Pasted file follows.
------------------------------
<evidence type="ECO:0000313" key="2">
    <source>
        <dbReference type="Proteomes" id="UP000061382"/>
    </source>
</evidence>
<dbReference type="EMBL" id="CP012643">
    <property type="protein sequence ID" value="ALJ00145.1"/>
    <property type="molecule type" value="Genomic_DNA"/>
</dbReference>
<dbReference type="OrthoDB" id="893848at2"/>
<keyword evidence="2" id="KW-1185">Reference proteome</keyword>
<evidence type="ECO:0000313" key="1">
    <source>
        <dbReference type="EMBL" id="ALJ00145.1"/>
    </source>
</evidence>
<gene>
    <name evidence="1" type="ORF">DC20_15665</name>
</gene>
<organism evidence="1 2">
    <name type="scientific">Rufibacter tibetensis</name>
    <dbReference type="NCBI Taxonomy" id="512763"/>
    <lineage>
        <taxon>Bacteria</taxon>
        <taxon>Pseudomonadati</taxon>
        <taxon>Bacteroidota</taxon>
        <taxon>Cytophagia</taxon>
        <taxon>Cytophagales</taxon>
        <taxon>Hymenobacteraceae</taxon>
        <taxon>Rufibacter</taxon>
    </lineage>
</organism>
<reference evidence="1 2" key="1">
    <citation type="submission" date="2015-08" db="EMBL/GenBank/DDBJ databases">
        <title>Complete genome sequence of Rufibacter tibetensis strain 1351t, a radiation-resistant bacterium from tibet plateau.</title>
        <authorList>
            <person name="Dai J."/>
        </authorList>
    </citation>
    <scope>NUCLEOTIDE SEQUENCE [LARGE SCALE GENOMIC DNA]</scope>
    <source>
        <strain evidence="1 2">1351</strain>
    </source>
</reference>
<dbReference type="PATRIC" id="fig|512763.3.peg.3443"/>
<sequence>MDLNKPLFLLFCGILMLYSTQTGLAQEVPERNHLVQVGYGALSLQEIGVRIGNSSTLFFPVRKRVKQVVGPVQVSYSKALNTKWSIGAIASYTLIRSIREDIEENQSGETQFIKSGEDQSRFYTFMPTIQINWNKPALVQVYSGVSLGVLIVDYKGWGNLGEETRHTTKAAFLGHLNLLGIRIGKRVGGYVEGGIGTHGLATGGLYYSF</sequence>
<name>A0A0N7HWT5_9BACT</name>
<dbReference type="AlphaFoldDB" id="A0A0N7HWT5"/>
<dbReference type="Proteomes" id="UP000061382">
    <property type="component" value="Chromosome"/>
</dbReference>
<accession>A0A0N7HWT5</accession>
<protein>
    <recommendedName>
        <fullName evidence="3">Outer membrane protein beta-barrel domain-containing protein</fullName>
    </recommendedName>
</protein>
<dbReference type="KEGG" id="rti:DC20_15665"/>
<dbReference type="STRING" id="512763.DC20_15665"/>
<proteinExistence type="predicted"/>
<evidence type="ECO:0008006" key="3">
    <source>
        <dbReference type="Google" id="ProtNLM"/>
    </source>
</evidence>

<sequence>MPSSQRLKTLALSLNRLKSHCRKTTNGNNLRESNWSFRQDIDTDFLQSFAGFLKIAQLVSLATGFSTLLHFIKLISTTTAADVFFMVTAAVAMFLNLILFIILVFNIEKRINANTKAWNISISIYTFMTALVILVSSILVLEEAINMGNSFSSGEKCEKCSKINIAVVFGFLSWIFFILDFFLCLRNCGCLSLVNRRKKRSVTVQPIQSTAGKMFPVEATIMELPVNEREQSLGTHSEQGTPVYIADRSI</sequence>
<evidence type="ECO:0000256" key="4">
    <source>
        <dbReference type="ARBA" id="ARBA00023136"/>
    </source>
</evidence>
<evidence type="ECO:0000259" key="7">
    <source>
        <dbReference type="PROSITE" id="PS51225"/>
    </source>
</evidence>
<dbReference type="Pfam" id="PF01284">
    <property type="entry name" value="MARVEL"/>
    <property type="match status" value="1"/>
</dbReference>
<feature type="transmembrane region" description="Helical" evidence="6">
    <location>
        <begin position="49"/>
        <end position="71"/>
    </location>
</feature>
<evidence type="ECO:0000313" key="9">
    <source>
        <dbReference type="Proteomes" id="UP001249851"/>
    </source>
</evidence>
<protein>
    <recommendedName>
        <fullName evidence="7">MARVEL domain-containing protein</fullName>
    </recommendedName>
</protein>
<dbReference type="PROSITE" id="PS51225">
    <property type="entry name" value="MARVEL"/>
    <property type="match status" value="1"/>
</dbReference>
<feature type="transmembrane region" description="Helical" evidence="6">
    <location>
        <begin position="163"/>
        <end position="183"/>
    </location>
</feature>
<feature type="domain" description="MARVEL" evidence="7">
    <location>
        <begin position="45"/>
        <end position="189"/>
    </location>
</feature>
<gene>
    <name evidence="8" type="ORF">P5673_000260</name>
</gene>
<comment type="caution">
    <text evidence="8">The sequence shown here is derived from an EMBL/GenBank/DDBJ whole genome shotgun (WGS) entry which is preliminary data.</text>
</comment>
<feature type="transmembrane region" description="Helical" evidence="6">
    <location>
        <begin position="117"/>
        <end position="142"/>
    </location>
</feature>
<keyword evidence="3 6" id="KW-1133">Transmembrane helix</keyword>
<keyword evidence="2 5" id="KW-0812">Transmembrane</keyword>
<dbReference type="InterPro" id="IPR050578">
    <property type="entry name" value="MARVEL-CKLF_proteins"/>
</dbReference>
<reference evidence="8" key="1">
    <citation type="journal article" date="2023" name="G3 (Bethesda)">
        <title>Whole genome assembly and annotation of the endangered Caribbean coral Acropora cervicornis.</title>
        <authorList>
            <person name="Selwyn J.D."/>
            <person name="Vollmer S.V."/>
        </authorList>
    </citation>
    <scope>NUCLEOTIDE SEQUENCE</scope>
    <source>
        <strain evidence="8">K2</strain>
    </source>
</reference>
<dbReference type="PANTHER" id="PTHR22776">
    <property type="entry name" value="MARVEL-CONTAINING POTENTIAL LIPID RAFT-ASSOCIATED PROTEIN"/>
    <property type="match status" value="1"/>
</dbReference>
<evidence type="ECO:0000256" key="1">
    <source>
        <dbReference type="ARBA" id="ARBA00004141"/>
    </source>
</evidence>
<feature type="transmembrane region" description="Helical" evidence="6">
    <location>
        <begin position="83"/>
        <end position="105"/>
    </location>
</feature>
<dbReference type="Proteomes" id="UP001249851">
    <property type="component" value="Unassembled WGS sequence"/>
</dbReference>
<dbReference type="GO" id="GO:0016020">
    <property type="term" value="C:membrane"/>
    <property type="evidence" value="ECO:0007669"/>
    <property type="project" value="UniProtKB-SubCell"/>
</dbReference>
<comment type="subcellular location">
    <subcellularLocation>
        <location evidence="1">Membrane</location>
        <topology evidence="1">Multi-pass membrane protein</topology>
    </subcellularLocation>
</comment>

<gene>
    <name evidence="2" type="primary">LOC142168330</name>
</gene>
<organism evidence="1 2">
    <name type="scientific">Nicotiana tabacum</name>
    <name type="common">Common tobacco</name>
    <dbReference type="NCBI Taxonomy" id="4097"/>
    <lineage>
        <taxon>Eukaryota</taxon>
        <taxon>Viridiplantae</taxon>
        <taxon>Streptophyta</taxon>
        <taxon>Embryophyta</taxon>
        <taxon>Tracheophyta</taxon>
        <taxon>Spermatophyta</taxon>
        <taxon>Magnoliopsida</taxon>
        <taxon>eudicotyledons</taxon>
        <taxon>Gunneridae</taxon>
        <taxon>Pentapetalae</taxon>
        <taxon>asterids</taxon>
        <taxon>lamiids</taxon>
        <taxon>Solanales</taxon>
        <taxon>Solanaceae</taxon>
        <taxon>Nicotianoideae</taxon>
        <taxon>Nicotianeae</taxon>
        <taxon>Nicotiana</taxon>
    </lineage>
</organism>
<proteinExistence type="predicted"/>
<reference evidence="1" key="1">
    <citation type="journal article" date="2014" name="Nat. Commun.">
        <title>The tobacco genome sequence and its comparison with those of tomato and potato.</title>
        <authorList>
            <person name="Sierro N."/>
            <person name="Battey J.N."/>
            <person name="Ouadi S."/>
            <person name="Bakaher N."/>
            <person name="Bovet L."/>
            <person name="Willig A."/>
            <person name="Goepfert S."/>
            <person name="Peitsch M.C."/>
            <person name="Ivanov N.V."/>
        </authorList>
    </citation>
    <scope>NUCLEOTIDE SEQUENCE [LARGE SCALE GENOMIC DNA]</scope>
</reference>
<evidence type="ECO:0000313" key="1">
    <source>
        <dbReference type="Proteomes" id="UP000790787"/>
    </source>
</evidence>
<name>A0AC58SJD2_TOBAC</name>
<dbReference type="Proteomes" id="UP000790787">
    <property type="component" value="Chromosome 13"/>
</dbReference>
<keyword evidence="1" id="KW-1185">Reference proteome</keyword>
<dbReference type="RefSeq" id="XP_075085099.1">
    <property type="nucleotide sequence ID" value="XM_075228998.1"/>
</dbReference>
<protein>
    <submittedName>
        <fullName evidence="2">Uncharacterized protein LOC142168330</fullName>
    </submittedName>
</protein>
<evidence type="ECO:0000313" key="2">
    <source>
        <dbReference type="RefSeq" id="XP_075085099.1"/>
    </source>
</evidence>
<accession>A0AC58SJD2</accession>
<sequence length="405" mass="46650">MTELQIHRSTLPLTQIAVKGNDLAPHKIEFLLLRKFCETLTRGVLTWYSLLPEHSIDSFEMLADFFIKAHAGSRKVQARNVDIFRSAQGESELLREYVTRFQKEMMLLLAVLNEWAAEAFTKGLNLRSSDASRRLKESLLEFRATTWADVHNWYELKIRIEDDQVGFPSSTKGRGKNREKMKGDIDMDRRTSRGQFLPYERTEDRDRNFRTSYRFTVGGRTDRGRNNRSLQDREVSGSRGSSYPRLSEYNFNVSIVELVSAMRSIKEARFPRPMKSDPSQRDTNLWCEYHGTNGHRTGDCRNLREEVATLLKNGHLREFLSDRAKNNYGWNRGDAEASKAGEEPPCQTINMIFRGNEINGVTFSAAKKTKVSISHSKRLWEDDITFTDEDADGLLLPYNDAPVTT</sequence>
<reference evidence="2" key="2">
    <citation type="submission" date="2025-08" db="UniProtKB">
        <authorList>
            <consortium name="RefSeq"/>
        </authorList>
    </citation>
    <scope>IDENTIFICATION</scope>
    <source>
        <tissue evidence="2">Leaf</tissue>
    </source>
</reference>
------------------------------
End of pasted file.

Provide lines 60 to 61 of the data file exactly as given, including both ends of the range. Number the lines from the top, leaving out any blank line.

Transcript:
<proteinExistence type="predicted"/>
<evidence type="ECO:0008006" key="3">